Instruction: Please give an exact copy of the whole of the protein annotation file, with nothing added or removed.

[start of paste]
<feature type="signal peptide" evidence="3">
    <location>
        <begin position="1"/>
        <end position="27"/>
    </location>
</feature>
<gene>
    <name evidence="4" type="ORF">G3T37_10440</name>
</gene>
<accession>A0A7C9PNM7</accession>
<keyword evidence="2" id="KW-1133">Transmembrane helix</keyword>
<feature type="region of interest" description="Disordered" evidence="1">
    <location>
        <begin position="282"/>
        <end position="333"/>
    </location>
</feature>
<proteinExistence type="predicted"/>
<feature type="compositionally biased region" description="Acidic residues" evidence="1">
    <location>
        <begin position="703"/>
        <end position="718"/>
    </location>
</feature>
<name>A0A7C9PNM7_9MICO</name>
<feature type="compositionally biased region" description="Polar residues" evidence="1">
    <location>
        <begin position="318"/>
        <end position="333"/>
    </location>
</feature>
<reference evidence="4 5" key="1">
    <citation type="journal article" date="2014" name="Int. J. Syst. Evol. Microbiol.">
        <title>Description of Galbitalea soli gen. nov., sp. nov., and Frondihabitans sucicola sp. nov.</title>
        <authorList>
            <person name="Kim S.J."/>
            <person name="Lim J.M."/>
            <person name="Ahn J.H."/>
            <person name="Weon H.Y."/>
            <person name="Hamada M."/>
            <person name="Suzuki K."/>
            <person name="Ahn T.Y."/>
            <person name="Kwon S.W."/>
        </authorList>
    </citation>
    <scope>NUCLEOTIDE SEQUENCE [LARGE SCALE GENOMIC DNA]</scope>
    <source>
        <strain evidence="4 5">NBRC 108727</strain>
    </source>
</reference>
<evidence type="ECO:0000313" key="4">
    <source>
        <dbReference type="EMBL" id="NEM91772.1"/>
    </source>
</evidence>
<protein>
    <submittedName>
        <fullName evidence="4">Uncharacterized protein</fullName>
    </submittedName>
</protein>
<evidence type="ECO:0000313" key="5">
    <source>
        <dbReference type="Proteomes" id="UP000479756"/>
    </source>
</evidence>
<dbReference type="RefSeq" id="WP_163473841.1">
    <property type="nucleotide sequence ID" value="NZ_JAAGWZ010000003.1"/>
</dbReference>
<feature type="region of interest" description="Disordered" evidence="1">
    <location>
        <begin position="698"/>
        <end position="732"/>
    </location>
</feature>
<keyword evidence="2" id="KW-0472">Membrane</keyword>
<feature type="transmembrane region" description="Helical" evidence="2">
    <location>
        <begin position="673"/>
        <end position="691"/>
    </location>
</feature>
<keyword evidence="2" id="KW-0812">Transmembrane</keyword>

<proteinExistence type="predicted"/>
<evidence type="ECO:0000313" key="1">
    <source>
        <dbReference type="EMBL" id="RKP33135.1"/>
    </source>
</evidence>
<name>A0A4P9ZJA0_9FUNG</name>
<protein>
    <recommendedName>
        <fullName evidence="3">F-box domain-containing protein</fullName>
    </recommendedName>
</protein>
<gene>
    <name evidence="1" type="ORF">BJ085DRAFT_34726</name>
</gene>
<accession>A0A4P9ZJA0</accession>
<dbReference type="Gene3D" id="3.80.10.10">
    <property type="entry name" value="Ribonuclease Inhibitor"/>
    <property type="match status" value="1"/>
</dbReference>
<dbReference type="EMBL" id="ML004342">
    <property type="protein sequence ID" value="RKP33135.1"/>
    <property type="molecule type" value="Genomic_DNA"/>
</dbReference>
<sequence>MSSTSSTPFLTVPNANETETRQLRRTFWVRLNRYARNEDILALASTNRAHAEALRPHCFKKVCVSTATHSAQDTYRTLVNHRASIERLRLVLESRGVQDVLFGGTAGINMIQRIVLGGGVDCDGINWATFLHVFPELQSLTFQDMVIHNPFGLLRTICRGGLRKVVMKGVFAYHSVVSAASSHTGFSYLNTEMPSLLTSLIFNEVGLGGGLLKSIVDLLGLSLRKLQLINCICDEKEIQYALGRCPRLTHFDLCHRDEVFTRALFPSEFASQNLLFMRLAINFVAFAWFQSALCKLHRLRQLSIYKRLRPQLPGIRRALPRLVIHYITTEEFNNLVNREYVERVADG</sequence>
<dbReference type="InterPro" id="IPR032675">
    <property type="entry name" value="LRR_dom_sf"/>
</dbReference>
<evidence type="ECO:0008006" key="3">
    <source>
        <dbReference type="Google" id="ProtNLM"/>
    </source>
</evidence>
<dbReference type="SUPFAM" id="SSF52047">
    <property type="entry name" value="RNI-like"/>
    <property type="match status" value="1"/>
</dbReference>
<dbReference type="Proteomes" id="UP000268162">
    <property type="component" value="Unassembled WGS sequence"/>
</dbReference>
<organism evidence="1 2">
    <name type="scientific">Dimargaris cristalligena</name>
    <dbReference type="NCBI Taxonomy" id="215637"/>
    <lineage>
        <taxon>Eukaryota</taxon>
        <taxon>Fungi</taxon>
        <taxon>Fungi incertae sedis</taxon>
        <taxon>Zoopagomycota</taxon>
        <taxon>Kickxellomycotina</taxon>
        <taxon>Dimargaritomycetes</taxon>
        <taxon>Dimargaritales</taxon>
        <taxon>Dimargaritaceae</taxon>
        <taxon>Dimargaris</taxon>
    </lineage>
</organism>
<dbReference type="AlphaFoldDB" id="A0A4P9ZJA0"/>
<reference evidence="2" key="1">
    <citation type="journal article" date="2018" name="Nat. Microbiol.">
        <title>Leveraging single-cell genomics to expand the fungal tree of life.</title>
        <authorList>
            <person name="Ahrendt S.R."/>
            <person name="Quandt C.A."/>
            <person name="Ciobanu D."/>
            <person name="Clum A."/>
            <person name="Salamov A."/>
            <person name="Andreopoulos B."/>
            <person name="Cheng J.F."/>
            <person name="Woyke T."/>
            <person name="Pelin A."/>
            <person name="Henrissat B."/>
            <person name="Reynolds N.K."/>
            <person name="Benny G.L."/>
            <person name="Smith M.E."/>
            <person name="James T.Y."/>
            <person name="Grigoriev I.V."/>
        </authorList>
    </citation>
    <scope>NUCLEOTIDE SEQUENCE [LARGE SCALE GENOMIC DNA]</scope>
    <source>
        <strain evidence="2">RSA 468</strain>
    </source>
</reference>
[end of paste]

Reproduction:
<feature type="signal peptide" evidence="3">
    <location>
        <begin position="1"/>
        <end position="27"/>
    </location>
</feature>
<gene>
    <name evidence="4" type="ORF">G3T37_10440</name>
</gene>
<accession>A0A7C9PNM7</accession>
<keyword evidence="2" id="KW-1133">Transmembrane helix</keyword>
<feature type="region of interest" description="Disordered" evidence="1">
    <location>
        <begin position="282"/>
        <end position="333"/>
    </location>
</feature>
<proteinExistence type="predicted"/>
<feature type="compositionally biased region" description="Acidic residues" evidence="1">
    <location>
        <begin position="703"/>
        <end position="718"/>
    </location>
</feature>
<name>A0A7C9PNM7_9MICO</name>
<feature type="compositionally biased region" description="Polar residues" evidence="1">
    <location>
        <begin position="318"/>
        <end position="333"/>
    </location>
</feature>
<reference evidence="4 5" key="1">
    <citation type="journal article" date="2014" name="Int. J. Syst. Evol. Microbiol.">
        <title>Description of Galbitalea soli gen. nov., sp. nov., and Frondihabitans sucicola sp. nov.</title>
        <authorList>
            <person name="Kim S.J."/>
            <person name="Lim J.M."/>
            <person name="Ahn J.H."/>
            <person name="Weon H.Y."/>
            <person name="Hamada M."/>
            <person name="Suzuki K."/>
            <person name="Ahn T.Y."/>
            <person name="Kwon S.W."/>
        </authorList>
    </citation>
    <scope>NUCLEOTIDE SEQUENCE [LARGE SCALE GENOMIC DNA]</scope>
    <source>
        <strain evidence="4 5">NBRC 108727</strain>
    </source>
</reference>
<evidence type="ECO:0000313" key="4">
    <source>
        <dbReference type="EMBL" id="NEM91772.1"/>
    </source>
</evidence>
<protein>
    <submittedName>
        <fullName evidence="4">Uncharacterized protein</fullName>
    </submittedName>
</protein>
<evidence type="ECO:0000313" key="5">
    <source>
        <dbReference type="Proteomes" id="UP000479756"/>
    </source>
</evidence>
<dbReference type="RefSeq" id="WP_163473841.1">
    <property type="nucleotide sequence ID" value="NZ_JAAGWZ010000003.1"/>
</dbReference>
<feature type="region of interest" description="Disordered" evidence="1">
    <location>
        <begin position="698"/>
        <end position="732"/>
    </location>
</feature>
<keyword evidence="2" id="KW-0472">Membrane</keyword>
<feature type="transmembrane region" description="Helical" evidence="2">
    <location>
        <begin position="673"/>
        <end position="691"/>
    </location>
</feature>
<keyword evidence="2" id="KW-0812">Transmembrane</keyword>

<proteinExistence type="predicted"/>
<evidence type="ECO:0000313" key="1">
    <source>
        <dbReference type="EMBL" id="RKP33135.1"/>
    </source>
</evidence>
<name>A0A4P9ZJA0_9FUNG</name>
<protein>
    <recommendedName>
        <fullName evidence="3">F-box domain-containing protein</fullName>
    </recommendedName>
</protein>
<gene>
    <name evidence="1" type="ORF">BJ085DRAFT_34726</name>
</gene>
<accession>A0A4P9ZJA0</accession>
<dbReference type="Gene3D" id="3.80.10.10">
    <property type="entry name" value="Ribonuclease Inhibitor"/>
    <property type="match status" value="1"/>
</dbReference>
<dbReference type="EMBL" id="ML004342">
    <property type="protein sequence ID" value="RKP33135.1"/>
    <property type="molecule type" value="Genomic_DNA"/>
</dbReference>
<sequence>MSSTSSTPFLTVPNANETETRQLRRTFWVRLNRYARNEDILALASTNRAHAEALRPHCFKKVCVSTATHSAQDTYRTLVNHRASIERLRLVLESRGVQDVLFGGTAGINMIQRIVLGGGVDCDGINWATFLHVFPELQSLTFQDMVIHNPFGLLRTICRGGLRKVVMKGVFAYHSVVSAASSHTGFSYLNTEMPSLLTSLIFNEVGLGGGLLKSIVDLLGLSLRKLQLINCICDEKEIQYALGRCPRLTHFDLCHRDEVFTRALFPSEFASQNLLFMRLAINFVAFAWFQSALCKLHRLRQLSIYKRLRPQLPGIRRALPRLVIHYITTEEFNNLVNREYVERVADG</sequence>
<dbReference type="InterPro" id="IPR032675">
    <property type="entry name" value="LRR_dom_sf"/>
</dbReference>
<evidence type="ECO:0008006" key="3">
    <source>
        <dbReference type="Google" id="ProtNLM"/>
    </source>
</evidence>
<dbReference type="SUPFAM" id="SSF52047">
    <property type="entry name" value="RNI-like"/>
    <property type="match status" value="1"/>
</dbReference>
<dbReference type="Proteomes" id="UP000268162">
    <property type="component" value="Unassembled WGS sequence"/>
</dbReference>
<organism evidence="1 2">
    <name type="scientific">Dimargaris cristalligena</name>
    <dbReference type="NCBI Taxonomy" id="215637"/>
    <lineage>
        <taxon>Eukaryota</taxon>
        <taxon>Fungi</taxon>
        <taxon>Fungi incertae sedis</taxon>
        <taxon>Zoopagomycota</taxon>
        <taxon>Kickxellomycotina</taxon>
        <taxon>Dimargaritomycetes</taxon>
        <taxon>Dimargaritales</taxon>
        <taxon>Dimargaritaceae</taxon>
        <taxon>Dimargaris</taxon>
    </lineage>
</organism>
<dbReference type="AlphaFoldDB" id="A0A4P9ZJA0"/>
<reference evidence="2" key="1">
    <citation type="journal article" date="2018" name="Nat. Microbiol.">
        <title>Leveraging single-cell genomics to expand the fungal tree of life.</title>
        <authorList>
            <person name="Ahrendt S.R."/>
            <person name="Quandt C.A."/>
            <person name="Ciobanu D."/>
            <person name="Clum A."/>
            <person name="Salamov A."/>
            <person name="Andreopoulos B."/>
            <person name="Cheng J.F."/>
            <person name="Woyke T."/>
            <person name="Pelin A."/>
            <person name="Henrissat B."/>
            <person name="Reynolds N.K."/>
            <person name="Benny G.L."/>
            <person name="Smith M.E."/>
            <person name="James T.Y."/>
            <person name="Grigoriev I.V."/>
        </authorList>
    </citation>
    <scope>NUCLEOTIDE SEQUENCE [LARGE SCALE GENOMIC DNA]</scope>
    <source>
        <strain evidence="2">RSA 468</strain>
    </source>
</reference>